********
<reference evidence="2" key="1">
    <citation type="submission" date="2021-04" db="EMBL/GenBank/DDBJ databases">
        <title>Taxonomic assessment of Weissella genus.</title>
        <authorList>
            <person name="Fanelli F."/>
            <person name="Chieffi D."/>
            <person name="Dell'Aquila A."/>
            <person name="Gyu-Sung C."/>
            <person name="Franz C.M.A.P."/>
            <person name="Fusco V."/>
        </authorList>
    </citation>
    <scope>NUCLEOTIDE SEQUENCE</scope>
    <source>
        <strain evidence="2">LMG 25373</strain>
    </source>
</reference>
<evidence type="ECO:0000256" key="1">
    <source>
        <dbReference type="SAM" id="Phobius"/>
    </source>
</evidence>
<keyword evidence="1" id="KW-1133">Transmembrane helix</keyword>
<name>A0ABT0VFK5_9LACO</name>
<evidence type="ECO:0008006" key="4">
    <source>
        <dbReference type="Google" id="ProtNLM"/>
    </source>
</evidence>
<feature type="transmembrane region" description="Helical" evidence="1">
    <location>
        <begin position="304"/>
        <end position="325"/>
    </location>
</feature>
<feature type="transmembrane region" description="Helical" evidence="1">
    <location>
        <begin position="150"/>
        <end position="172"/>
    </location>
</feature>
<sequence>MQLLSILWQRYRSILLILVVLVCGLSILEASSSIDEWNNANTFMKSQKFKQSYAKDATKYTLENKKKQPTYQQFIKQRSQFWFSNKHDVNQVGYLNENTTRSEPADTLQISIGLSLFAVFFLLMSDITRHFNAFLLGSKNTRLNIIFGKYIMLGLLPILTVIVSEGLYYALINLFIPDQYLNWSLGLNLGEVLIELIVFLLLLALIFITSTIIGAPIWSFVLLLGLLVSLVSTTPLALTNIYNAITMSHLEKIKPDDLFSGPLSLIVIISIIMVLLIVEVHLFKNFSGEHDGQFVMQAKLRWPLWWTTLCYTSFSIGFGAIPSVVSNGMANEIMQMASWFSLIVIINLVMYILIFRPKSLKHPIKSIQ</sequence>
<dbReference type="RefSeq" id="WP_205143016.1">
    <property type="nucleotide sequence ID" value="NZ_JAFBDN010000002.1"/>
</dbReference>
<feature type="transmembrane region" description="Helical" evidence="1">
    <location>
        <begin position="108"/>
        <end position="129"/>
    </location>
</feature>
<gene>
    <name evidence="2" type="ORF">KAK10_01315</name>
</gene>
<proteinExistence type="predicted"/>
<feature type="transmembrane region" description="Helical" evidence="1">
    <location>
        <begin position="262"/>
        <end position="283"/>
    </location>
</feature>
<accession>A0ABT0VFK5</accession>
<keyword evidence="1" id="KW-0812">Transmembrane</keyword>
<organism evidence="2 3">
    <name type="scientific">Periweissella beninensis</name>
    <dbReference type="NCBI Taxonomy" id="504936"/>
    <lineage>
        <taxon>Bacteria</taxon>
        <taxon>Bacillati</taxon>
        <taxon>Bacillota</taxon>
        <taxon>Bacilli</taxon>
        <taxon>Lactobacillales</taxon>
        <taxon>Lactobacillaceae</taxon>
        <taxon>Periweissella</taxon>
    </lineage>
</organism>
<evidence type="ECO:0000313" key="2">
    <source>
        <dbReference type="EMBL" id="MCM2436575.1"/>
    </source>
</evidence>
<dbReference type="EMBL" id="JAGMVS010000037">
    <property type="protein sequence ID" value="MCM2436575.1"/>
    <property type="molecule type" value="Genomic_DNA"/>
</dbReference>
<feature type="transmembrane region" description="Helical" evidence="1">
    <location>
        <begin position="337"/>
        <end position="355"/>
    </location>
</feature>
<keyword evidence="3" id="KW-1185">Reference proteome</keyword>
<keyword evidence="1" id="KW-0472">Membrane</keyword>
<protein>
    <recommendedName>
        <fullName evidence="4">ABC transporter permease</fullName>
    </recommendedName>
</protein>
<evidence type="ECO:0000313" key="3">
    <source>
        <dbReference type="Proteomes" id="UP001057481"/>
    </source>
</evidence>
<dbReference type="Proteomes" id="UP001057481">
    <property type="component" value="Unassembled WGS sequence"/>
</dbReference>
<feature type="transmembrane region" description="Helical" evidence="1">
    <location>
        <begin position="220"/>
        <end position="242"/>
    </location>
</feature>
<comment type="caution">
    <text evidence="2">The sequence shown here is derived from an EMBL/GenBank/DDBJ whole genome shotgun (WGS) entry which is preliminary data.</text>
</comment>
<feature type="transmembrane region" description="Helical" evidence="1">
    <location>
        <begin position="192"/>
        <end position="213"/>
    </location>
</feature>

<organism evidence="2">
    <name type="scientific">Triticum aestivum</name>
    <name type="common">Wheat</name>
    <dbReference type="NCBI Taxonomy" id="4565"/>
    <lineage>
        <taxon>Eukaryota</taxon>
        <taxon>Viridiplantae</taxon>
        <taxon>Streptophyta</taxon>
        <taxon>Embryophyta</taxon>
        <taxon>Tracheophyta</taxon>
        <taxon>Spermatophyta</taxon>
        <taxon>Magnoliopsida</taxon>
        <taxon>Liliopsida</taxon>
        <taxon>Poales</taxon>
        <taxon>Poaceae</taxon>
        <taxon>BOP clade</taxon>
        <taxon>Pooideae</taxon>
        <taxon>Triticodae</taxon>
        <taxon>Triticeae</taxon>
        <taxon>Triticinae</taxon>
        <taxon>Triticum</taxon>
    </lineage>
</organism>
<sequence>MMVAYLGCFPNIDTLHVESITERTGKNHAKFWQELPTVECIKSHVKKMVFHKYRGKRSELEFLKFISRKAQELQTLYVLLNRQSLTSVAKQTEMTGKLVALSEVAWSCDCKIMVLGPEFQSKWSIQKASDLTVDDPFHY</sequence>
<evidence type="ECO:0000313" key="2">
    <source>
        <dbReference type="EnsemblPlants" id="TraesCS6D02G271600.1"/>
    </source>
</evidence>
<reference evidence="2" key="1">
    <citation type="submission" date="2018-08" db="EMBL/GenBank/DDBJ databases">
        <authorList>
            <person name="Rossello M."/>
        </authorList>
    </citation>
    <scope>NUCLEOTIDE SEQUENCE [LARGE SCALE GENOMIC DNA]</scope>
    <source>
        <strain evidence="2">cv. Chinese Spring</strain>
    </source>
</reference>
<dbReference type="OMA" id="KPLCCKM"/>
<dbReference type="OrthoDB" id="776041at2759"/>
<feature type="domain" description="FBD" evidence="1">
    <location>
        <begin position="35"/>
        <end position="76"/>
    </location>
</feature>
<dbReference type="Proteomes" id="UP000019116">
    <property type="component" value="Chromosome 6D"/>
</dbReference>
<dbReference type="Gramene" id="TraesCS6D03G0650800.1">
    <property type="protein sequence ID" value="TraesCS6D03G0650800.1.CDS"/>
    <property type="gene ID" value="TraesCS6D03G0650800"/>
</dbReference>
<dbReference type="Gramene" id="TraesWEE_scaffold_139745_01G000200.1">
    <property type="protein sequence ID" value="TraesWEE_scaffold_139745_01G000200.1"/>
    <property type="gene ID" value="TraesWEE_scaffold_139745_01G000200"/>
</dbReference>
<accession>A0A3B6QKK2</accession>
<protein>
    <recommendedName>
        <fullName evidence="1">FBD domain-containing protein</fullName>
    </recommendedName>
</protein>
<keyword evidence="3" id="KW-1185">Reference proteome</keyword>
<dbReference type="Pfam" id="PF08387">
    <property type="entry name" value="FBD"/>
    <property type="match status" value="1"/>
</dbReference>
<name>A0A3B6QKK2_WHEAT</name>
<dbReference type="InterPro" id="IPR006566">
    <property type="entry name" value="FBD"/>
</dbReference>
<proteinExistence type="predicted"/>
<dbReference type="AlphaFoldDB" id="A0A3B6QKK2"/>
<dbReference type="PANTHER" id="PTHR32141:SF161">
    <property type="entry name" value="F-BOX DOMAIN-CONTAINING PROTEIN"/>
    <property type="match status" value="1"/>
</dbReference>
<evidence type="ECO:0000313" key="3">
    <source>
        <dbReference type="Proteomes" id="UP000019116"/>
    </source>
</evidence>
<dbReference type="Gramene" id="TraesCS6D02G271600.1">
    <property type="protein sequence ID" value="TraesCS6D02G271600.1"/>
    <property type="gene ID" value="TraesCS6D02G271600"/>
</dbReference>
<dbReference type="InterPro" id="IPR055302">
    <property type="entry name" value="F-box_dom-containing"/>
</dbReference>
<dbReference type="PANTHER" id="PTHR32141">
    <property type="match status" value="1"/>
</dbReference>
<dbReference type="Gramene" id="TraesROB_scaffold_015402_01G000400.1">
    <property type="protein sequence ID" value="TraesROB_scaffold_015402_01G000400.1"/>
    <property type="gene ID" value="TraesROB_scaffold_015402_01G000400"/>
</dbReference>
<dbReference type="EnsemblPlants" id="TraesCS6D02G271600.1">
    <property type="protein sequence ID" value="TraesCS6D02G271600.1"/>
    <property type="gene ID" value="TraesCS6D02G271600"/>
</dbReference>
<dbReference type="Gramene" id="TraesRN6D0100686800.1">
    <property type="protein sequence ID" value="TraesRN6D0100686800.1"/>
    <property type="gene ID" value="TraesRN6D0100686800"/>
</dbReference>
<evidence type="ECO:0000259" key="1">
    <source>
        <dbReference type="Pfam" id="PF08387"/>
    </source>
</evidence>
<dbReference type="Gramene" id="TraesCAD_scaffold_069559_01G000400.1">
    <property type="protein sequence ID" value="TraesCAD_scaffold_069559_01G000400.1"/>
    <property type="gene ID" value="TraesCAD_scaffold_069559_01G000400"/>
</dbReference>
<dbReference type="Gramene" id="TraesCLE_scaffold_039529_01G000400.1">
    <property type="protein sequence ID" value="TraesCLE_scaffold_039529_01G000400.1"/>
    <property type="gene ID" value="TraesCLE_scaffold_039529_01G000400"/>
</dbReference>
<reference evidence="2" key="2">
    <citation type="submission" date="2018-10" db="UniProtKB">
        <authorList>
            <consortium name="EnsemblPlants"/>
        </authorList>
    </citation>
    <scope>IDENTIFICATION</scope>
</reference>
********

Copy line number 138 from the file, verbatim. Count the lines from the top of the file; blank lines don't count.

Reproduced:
        <taxon>Pooideae</taxon>